When one considers that roughly 2/3 of the warming predicted in global climate models (GCMs) is due to the response from water vapor and clouds to the initial GHG forcing, it is not difficult to understand why cloud physics is important to climate change research. Regarding warm clouds, a unique instrument developed at DRI quantifies the relationships between cloud condensation nuclei, cloud updraft and supersaturation, and the cloud droplet size distribution, helping to quantify cloud-aerosol interactions and resultant cloud optical effects. For cold clouds, data streams from improved microphysical measurements (supplied from collaborators outside of Atmospheric Sciences) are being analyzed within to better characterize the ice particle effective sizes, De, and mass-weighted ice fall speeds, Vm.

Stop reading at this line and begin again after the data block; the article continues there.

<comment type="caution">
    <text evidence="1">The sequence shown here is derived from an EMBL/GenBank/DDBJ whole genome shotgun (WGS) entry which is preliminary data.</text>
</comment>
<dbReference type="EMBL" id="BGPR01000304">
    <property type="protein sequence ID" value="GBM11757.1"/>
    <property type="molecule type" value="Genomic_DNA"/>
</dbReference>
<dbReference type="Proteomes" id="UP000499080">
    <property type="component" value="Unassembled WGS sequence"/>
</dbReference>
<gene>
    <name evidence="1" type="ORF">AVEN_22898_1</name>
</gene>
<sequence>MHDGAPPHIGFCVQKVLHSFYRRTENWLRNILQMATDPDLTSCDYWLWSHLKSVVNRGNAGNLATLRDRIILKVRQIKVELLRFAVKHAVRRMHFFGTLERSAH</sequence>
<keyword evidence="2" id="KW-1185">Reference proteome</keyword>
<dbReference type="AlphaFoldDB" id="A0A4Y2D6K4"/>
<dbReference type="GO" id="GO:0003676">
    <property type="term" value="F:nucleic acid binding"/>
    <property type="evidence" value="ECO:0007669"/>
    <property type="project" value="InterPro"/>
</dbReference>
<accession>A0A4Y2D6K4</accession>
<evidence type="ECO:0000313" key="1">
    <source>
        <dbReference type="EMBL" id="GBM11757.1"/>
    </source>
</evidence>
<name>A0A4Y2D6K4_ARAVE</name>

The mercury research at DRI currently entails several ongoing and federally-funded projects. Thrusts in this research area include projects that examine the effects of global change on the atmospheric mercury burden and mercury sequestration through changes in ecosystem carbon pools, mercury depletion events in the troposphere and mid-latitudes, and the development of a new instrument: the Cavity Ring-Down Sensor for Real-Time Measurement of Atmospheric Mercury Concentrations and Fluxes.